Yesterday, Matt Taibbi explicated the response he got from Goldman Sachs about his piece in Rolling Stone. (A piece that is only on newsstands, um, except in pirated versions-which, when will Rolling Stone let themselves enjoy good web traffic?) One thing Goldman definitely did was "make it clear that both I and my sources are simply not as smart as they are and don't understand what we're talking about," Taibbi writes. This is standard operating procedure when it comes to bankers-and also when it comes to financial writers, some of whom are now sniping about how Taibbi actually doesn't understand. (Undoubtedly, he probably doesn't understand it all!)
Although what that also means is that perhaps Taibbi is emphasizing stuff bank-type-people find irrelevant, and omitting things that are relevant to bank-type-people. And also putting finance into real-world language, and addressing economic operations without regard to entrenched and common practices, so as to make sense of them in a non-banking context, which infuriates bank-type-people. (Just because it's what is done normally doesn't make it any less crazy!)
And Taibbi at least is explaining (or trying to explain!) complicated financial operations to the real world-while the finance writers and bloggers are often willfully obscure, tradey, impenetrable and even at times useless to any audience who actually isn't working at (or recently laid off from) a bank. Why are they so willing to abandon us when they should be explaining things to use more than ever?
One of the few exceptions to this is the aforementioned Taibbi-sniper, Epicurean Dealmaker, who is for the most part highly-readable for civilians with an interest in finance, as long as you're willing to do a little supplementary reading.
Many of the rest of them can be WAY more difficult. The New York Times' Dealbook has little interest in the civilian reader, which creates a different standard for the Business desk of the Times than the mandate for the rest of the paper. (Imagine if the politics coverage was edited without regard for people without at least five years experience in the State Dept.)
I read Felix Salmon, who now blogs for Reuters, every day-and understand 3.4 words in 5. He is very very smart! And I am very gratified when I understand him!
And then: "Mike at Rortybomb wades into the CRA debate with a very good point: toxic subprime loans bear almost no relation to CRA loans." Ha, okay, I will Google "CRA"! Um, it's not the Canada Revenue Agency… it's not the-oh, I bet it's the Community Reinvestment Act! Which has to do with low- and moderate-income lending in the U.S.! This is something I would like to know about. Something I would undoubtedly know, if I had an MBA or worked in finance.
"I do hope the formal debate between John Carney and Barry Ritholtz happens," he goes on. Ooh a debate? Ha, okay, I know John Carney because he drinks on the Lower East Side and I read the lively and hilarious Business Insider every day, even though it couldn't be more obscure sometimes, particularly in the comments section, where everything is "YOU ARE WRONG NO YOU ARE WRONG, because pi*x=(y-z)." And Barry Ritholtz is that guy who's always on CNBC saying stuff. Or he's on the Mets or something. I think. It's like reading about the goings on at a bridge club in 1970.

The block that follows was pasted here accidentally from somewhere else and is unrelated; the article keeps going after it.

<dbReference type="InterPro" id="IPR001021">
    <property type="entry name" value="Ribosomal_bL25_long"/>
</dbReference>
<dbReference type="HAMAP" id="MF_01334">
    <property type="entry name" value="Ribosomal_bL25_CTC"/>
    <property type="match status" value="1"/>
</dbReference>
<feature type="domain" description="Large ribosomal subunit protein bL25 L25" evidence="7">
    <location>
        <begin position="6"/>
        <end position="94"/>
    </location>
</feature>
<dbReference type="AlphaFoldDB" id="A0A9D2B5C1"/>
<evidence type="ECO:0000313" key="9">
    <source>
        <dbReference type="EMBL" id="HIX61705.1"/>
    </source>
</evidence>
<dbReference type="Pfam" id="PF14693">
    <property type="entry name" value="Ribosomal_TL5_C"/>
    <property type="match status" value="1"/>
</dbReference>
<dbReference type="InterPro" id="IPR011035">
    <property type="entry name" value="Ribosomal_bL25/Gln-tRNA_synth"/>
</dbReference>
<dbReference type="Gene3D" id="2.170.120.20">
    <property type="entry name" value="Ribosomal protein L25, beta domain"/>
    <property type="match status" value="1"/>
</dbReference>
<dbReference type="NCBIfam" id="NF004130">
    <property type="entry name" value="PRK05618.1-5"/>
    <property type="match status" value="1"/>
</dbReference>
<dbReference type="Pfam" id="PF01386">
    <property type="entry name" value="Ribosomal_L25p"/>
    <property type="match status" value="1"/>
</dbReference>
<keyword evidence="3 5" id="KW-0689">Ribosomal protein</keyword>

Hilariously, yesterday Salmon wrote, as explication of a funny/informative video: "It almost makes you want to find out what a swap spread is." Yes, I would love to know. Oh, a helpful link… to this:
PV of fixed side = (t1 – t0)*C*P(t1) + (t2-t1)*C*P(t2) + … + (tN-tN-1)*C*P(tN)
I don't expect to understand everything I read on the also delightful Alphaville or even Dealbreaker, which is intentionally obscure as a means of wit (here is one of their posts yesterday: "Do Not Dare To Suggest Dennis Kneale Is An Idiot: Like Greg (and the universe) did yesterday, after DK's proclamation that "the recession is over." WHO THE HECK ARE YOU TALKING ABOUT? Still, this is the opposite of Baseline Scenario, which is working hard to explain important concepts to morons.
As for the rest of us, whenever we try to explain what little we understand about finance to others who understand less, we get the "you're a moron" emails from the people who largely do understand-whether they come from Goldman Sachs or from finance bloggers. (Last year, I wrote about the rising tide of income from mortgage fees (as well as rising fees in banking in general, including ATM usage) as a component of the subprime crisis-and that is true, that in part banks were cutting crappy mortgages because fee collection is a huge income source-and got raked over the coals for that focus. Except, it's true that banks will do anything to charge customers more at any point in transactions.)
So okay, yes! We are all morons out here, except for all of you! I freely admit my moronhood. The consequence of all this insider chat is that fewer and fewer people can follow extremely important goings-on. People are tuning out what is the most important story of our lives, which is being delivered incrementally by a number of very smart people, nearly all of them working exclusively online, to a small audience of people who are financially educated enough to understand. So do your part and educate me, please.